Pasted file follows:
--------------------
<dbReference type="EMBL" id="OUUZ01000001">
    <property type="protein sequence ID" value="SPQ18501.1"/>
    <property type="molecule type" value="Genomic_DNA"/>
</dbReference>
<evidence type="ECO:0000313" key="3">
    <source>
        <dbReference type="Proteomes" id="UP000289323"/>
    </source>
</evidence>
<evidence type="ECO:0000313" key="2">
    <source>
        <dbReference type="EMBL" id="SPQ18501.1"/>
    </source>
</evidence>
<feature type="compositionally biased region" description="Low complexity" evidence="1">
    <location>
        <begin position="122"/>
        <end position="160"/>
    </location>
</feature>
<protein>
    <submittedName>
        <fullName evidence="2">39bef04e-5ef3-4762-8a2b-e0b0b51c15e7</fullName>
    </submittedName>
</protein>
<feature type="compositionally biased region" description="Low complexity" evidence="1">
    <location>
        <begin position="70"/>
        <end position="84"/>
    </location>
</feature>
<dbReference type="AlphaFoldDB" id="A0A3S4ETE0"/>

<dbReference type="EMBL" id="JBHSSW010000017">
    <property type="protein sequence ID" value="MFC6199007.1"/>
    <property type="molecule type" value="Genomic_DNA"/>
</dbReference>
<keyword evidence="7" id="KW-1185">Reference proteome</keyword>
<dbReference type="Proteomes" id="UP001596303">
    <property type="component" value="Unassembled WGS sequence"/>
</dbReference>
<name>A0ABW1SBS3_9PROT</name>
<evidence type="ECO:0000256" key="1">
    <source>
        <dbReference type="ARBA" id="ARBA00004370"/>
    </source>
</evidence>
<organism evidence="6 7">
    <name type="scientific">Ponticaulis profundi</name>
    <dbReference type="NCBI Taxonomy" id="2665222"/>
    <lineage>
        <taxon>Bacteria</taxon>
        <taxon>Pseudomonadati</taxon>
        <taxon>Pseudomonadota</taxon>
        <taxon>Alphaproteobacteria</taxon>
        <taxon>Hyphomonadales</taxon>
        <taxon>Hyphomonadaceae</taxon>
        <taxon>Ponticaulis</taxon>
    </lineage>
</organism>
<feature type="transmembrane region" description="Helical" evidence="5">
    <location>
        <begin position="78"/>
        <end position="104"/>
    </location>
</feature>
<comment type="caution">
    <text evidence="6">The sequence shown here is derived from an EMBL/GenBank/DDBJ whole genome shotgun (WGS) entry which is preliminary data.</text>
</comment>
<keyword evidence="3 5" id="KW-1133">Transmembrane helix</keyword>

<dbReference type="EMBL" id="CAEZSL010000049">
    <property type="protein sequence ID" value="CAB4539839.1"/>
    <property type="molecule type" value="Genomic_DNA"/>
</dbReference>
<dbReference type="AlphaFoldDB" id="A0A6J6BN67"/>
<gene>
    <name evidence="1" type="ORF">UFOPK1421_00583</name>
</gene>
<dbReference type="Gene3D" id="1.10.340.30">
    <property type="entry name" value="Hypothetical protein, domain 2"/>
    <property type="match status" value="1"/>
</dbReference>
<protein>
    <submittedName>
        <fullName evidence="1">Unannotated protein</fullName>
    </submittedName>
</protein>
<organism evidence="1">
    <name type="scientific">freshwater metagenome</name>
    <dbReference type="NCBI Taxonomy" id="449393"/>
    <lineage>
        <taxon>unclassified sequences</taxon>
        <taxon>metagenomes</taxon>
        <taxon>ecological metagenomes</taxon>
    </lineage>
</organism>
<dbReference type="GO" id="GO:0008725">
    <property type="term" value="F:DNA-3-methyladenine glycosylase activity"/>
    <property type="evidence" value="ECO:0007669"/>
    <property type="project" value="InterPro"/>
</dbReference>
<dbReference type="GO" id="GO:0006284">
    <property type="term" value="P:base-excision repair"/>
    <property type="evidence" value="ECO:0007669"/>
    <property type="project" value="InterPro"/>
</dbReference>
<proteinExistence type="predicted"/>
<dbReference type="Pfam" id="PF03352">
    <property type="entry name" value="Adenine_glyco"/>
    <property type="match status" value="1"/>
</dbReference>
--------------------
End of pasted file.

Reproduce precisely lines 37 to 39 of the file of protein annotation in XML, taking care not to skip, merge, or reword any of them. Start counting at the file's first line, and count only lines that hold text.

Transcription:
<keyword evidence="7" id="KW-1185">Reference proteome</keyword>
<dbReference type="Proteomes" id="UP001596303">
    <property type="component" value="Unassembled WGS sequence"/>